Anatomy of an Advanced Energy Win – This Time, in Illinois

Posted by Daniel Bloom on Sep 16, 2021 11:00:00 AM

IL Advanced Energy Win

On Monday, the Illinois General Assembly passed a landmark clean energy bill, which Governor JB Pritzker promptly signed into law, fulfilling a cornerstone promise from his 2018 campaign: deliver strong climate action by transitioning Illinois to 100% clean energy by 2050. It also means potential market opportunity worth an estimated $37 billion for advanced energy companies as they help Illinois meet two great challenges: decarbonizing the electric grid and lifting up every corner of the state with good jobs in the new energy economy. Read on for what the bill does, how it came about, and why it’s a huge win for the advanced energy industry.

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Topics: State Policy, Legislative

Colorado is Poised to Boost DERs Through Distribution System Planning

Posted by Noah Garcia on Sep 14, 2021 12:00:00 PM

CO DSP rules-1

In most parts of the country, how utilities plan their distribution systems – the network of poles, wires and other equipment designed to support electricity delivery at the local level – is something of a “black box.” But now, with the continued proliferation of distributed energy resources (DERs) – ranging from rooftop solar to onsite battery storage and demand response – available to help manage electric supply and demand at the distribution level, that black box needs to be opened. Colorado is doing just that by joining a growing number of states that are implementing distribution system planning (DSP) rules for the first time.

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Topics: State Policy, PUCs, 21st Century Electricity System, PowerSuite

Every Day, Advanced Energy Equals Good American Jobs

Posted by Harry Godfrey on Sep 6, 2021 6:00:00 AM

Jobs Week Blog

It’s Labor Day! It’s a day not only for backyard BBQs and final dips in the pool, but also, and more importantly, a day to recognize the hard-working yet under-appreciated folks who built America, and keep it humming. For us at AEE, it’s also a day to provide some new resources for growing jobs in the advanced energy industry.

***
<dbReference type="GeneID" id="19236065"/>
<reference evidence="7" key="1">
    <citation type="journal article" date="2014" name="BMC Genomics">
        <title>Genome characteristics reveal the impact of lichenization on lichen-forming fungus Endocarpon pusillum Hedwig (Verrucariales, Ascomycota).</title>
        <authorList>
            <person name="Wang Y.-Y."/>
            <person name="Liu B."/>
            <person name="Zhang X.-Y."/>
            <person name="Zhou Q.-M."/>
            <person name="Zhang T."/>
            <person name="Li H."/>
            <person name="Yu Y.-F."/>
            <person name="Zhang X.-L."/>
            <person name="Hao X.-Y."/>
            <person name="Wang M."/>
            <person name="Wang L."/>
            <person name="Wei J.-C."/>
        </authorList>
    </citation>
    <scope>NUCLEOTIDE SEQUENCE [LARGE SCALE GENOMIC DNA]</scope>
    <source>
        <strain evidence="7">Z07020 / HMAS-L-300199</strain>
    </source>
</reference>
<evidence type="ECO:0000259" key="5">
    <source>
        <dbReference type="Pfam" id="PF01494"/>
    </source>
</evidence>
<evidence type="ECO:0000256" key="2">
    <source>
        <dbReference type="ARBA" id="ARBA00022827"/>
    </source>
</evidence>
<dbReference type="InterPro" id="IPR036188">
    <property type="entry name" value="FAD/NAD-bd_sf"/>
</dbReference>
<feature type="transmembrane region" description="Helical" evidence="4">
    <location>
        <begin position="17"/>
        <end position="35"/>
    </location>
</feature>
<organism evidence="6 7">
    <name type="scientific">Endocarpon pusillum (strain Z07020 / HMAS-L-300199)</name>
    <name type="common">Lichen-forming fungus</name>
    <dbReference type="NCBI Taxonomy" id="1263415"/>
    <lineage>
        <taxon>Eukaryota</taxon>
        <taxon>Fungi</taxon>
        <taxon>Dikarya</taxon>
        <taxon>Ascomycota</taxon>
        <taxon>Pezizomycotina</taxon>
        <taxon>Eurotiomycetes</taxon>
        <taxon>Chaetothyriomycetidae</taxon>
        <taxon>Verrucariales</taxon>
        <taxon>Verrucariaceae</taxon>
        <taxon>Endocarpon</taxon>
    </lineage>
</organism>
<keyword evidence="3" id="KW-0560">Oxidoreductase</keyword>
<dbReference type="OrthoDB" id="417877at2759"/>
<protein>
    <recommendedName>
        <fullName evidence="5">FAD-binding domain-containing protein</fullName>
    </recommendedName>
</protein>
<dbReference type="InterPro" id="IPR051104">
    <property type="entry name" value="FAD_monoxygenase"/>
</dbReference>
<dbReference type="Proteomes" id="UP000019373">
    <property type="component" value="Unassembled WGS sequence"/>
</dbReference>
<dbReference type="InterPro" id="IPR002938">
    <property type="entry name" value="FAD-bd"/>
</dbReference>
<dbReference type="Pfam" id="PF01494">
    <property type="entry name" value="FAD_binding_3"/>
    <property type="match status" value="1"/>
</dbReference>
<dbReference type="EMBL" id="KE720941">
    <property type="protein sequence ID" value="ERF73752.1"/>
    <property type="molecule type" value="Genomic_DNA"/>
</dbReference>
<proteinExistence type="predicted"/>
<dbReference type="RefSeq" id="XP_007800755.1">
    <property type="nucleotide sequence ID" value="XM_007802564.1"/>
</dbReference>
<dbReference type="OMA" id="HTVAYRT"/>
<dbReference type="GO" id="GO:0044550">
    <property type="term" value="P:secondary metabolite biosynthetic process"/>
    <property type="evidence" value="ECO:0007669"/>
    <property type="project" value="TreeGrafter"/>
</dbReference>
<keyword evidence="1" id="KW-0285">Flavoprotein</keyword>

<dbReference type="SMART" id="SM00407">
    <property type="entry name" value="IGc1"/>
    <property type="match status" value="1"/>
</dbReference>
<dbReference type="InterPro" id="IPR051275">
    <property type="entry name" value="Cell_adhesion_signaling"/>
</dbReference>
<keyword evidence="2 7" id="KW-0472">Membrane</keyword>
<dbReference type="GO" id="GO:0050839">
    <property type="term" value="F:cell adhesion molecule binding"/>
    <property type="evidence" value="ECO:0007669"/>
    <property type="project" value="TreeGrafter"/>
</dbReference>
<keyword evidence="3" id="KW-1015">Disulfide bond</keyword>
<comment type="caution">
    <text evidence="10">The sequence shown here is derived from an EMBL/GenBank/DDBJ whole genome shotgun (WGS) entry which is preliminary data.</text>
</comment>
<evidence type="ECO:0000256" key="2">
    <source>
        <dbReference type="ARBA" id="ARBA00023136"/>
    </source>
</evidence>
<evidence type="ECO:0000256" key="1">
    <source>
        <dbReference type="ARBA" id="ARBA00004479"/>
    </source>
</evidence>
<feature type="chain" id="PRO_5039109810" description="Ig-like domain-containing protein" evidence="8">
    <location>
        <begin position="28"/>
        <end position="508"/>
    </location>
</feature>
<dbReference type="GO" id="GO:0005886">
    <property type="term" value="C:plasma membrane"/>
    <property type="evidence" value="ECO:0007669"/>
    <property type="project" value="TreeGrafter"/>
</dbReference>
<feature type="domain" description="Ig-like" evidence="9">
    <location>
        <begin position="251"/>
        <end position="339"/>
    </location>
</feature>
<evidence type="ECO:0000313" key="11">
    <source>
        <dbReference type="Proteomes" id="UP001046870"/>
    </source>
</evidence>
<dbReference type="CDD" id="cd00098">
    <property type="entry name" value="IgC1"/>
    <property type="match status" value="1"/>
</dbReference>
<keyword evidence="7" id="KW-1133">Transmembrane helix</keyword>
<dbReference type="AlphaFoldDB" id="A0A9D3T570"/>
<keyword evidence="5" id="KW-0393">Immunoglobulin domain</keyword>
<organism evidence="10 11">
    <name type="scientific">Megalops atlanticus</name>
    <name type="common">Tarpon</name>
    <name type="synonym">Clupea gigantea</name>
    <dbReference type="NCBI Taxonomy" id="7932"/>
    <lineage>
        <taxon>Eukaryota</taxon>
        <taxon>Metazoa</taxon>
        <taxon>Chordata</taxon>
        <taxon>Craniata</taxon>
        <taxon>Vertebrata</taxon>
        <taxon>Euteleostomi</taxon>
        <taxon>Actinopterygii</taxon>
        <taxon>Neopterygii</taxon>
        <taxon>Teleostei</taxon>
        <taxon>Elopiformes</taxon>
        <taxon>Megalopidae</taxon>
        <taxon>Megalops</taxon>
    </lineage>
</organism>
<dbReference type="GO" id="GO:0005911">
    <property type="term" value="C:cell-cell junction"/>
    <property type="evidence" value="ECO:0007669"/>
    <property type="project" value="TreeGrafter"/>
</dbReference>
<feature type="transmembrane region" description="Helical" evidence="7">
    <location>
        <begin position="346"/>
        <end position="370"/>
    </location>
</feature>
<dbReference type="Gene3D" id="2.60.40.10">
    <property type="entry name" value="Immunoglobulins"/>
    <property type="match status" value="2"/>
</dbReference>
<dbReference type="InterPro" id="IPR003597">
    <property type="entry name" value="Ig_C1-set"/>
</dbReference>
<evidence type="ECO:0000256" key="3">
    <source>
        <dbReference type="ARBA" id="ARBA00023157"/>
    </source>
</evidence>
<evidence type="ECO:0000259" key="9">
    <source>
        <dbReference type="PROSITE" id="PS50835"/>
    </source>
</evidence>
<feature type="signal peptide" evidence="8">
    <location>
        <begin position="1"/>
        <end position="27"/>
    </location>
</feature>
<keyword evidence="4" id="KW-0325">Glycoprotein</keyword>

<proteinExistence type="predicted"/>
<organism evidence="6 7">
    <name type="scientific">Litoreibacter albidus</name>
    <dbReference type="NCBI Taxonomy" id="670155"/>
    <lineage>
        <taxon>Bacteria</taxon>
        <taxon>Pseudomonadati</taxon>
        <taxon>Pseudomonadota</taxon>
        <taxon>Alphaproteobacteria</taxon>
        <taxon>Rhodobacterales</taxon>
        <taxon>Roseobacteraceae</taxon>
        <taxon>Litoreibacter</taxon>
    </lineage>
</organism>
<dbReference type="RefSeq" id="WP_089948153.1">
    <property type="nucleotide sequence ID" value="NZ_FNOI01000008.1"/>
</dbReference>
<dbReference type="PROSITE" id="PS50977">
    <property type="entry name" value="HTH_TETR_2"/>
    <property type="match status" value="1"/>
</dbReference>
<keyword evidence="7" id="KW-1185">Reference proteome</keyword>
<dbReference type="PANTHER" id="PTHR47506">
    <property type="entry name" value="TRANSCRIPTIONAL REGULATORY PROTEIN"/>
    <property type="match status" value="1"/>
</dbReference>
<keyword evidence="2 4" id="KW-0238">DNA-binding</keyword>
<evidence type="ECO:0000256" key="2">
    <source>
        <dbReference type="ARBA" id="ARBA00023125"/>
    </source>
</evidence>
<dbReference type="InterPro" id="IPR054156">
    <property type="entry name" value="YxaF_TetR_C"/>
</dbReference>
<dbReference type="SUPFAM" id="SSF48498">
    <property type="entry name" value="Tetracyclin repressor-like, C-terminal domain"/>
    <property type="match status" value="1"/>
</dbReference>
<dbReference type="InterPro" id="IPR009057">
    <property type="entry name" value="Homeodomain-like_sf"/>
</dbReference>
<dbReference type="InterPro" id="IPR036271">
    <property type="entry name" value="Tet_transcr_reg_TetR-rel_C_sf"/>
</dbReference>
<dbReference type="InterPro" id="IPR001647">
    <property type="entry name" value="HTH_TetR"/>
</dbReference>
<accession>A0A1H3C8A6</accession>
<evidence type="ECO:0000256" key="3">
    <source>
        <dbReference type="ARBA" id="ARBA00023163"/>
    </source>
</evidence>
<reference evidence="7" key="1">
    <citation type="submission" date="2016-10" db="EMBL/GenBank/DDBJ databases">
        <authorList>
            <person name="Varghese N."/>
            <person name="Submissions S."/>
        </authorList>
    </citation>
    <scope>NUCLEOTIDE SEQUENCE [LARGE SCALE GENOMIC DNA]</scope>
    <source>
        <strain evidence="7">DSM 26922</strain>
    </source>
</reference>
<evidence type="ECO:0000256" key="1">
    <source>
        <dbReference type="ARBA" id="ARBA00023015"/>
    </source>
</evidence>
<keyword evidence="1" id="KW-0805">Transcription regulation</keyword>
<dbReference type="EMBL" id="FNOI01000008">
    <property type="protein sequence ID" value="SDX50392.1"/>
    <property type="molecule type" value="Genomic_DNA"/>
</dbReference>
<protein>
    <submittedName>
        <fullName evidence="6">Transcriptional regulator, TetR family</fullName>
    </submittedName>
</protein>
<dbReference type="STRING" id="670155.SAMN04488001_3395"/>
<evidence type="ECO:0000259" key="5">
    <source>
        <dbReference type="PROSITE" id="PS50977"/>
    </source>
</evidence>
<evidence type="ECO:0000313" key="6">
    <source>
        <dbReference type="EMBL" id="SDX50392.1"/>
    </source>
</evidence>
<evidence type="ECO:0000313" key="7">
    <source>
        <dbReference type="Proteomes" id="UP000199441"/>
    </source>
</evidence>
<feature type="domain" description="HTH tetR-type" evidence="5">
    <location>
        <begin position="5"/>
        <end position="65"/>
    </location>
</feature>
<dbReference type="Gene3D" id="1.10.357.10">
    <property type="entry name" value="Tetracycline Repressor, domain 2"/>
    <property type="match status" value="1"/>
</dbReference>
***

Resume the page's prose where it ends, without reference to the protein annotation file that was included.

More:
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Topics: Advanced Energy Employment, Manufacturing and Infrastructure

Does the U.S. Have What It Takes to Rule Electric Transportation? You Bet

Posted by Claire Alford and Ryan Gallentine on Aug 24, 2021 3:00:00 PM

Electric Transportation Dominance

In the 1920s the United States dominated the automobile market, led by Henry Ford and the Ford Motor Co. Before that, cars were difficult to make and expensive to buy. But thanks to Ford’s Model T and (then) newfangled assembly line production, the demand for cars became overwhelming, driving production into high gear, putting Americans to work with higher wages, and lowering the cost of these vehicles. This phenomenon occurs with most new technologies, from the desktop computer to the toaster. So, it is no surprise that we see the same phenomenon happening with electric vehicles (EVs) nearly 100 years later. Question is: Is the U.S. prepared to dominate the EV market the way it did in Henry Ford’s time?

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Topics: Advanced Transportation, Advanced Energy Employment, Economic Impact, Manufacturing and Infrastructure

How the U.S. Could Profit from the Coming Battery Boom

Posted by Brendan Foody on Aug 18, 2021 12:30:00 PM

US Li-Ion Potential

As the United States transitions toward advanced energy and transportation, the nation (and indeed the world) will witness exponential growth in demand for energy storage. Lithium-ion batteries are key to this development, accounting for more than 99% of electric vehicle (EV) batteries and 90% of utility-scale storage in 2021. China currently dominates nearly every aspect of the lithium-ion supply chain, enjoying the ensuing economic and strategic advantages that come with it. For the U.S. to upend this dynamic and build a domestic storage industry, the first step is understanding the battery supply chain and identifying opportunities for disruption, from responsible sourcing and recycling of materials to support for domestic manufacturing. There is no time to lose.

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Topics: Federal Policy, Manufacturing and Infrastructure